Verticillium wilt susceptibility: unknown
Pest resistance: free of serious pests and diseases

Use and Management

Pruning should be done in late winter or early in the spring before growth begins because it is easier to see which branches require pruning. New growth can be pinched during the growing season, when the tree is very small, to increase branchiness and flower number but this is not needed to develop good form. The tree flowers very nicely without pruning. Lower branches are often thinned to show off the trunk form and color. You can remove the spent flower heads to encourage a second flush of flowers and to prevent formation of the brown fruits.

Japanese Crape-Myrtle would make a wonderful street tree for residential or commercial landscapes. Planted on 20-foot-centers, it would form a canopy over the sidewalk but the crown does not spread enough to canopy the street. Choose single-trunked trees for street planting, or well-formed, multi-trunked specimens with no embedded bark. The outstanding bark character makes it one of the best specimen trees for the South. This is likely to become a very popular tree.

Japanese Crape-Myrtle grows best in full sun with rich, moist soil but will tolerate less hospitable positions in the landscape just as well, once it becomes established. It will probably grow well in limited soil spaces in urban areas such as along boulevards and in parking lots.

Propagation is by cuttings or seed.

The cultivar `Fantasy' will become more available, 50 feet tall, white flowers, extremely showy flower display even on old trees, three-foot diameter trunk 35 years after planting, resistant to powdery mildew.

Pests

No pests are of major concern. Aphids probably infest the new growth to a certain extent causing a harmless but unsightly sooty mold to grow on the foliage.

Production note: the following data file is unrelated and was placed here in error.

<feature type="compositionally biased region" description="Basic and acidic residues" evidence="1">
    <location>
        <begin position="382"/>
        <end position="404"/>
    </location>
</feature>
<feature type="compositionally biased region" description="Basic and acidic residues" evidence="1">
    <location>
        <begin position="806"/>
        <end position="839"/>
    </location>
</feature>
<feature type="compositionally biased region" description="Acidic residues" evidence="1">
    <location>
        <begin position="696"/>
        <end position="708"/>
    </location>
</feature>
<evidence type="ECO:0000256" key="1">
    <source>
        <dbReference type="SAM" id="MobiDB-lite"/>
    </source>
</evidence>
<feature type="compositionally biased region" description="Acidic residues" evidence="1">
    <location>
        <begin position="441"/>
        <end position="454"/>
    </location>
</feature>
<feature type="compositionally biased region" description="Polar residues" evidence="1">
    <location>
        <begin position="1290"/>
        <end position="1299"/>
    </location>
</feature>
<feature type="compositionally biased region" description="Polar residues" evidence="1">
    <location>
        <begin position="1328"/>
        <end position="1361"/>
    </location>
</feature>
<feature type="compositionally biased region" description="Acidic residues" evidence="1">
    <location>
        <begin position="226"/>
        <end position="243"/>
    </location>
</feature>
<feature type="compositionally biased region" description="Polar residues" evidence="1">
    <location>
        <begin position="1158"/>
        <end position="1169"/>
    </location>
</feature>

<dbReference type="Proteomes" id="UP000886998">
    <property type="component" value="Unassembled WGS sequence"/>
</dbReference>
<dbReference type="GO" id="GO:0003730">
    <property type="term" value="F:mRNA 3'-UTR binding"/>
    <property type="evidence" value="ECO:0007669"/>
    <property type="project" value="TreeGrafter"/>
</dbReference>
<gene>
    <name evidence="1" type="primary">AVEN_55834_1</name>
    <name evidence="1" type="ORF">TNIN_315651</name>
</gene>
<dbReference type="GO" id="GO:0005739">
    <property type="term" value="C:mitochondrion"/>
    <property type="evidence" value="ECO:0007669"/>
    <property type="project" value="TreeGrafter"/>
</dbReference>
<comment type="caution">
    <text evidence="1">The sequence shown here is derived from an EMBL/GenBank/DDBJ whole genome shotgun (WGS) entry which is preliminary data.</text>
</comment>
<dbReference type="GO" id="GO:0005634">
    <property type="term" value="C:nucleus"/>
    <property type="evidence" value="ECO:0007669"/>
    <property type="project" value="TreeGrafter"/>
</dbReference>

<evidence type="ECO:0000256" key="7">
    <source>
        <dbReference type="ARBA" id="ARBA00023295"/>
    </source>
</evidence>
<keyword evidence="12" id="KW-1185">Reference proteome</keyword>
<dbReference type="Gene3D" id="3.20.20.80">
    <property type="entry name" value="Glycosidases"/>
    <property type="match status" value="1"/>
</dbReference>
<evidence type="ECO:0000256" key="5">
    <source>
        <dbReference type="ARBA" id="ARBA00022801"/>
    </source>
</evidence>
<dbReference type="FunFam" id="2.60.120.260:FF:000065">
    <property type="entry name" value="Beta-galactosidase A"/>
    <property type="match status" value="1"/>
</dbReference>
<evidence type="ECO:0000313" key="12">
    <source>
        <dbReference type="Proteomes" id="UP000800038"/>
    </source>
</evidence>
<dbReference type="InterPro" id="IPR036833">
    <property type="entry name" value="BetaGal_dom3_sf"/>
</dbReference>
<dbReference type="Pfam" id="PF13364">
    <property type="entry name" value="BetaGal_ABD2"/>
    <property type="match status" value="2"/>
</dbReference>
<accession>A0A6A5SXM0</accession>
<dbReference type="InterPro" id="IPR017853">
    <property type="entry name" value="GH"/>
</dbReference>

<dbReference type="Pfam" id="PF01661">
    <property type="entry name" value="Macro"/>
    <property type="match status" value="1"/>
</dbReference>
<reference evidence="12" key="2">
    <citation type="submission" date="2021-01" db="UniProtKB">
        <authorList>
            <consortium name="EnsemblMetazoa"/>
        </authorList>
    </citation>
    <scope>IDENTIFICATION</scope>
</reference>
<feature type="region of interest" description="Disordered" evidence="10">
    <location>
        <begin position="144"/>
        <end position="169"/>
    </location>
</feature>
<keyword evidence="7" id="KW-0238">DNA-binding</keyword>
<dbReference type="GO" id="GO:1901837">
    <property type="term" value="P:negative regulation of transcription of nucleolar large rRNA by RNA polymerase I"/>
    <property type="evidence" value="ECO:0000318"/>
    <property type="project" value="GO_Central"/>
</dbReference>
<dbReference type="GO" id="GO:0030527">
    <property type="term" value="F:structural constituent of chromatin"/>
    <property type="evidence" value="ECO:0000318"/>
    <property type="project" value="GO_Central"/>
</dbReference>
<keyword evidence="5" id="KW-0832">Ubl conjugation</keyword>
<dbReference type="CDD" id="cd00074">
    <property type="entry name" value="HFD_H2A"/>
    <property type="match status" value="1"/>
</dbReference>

Diseases

Although powdery mildew can severely affect most other Crape-Myrtles, Japanese Crape-Myrtle is very resistant.

Footnotes

1.

This document is ENH-500, one of a series of the Environmental Horticulture, UF/IFAS Extension. Original publication date November 1993. Revised December 2006. Reviewed February 2014. Visit the EDIS website at http://edis.ifas.ufl.edu.

2.

Edward F. Gilman, professor, Environmental Horticulture Department; Dennis G. Watson, former associate professor, Agricultural Engineering Department, UF/IFAS Extension, Gainesville, FL 32611.


The Institute of Food and Agricultural Sciences (IFAS) is an Equal Opportunity Institution authorized to provide research, educational information and other services only to individuals and institutions that function with non-discrimination with respect to race, creed, color, religion, age, disability, sex, sexual orientation, marital status, national origin, political opinions or affiliations. For more information on obtaining other UF/IFAS Extension publications, contact your county's UF/IFAS Extension office.

U.S. Department of Agriculture, UF/IFAS Extension Service, University of Florida, IFAS, Florida A & M University Cooperative Extension Program, and Boards of County Commissioners Cooperating. Nick T. Place, dean for UF/IFAS Extension.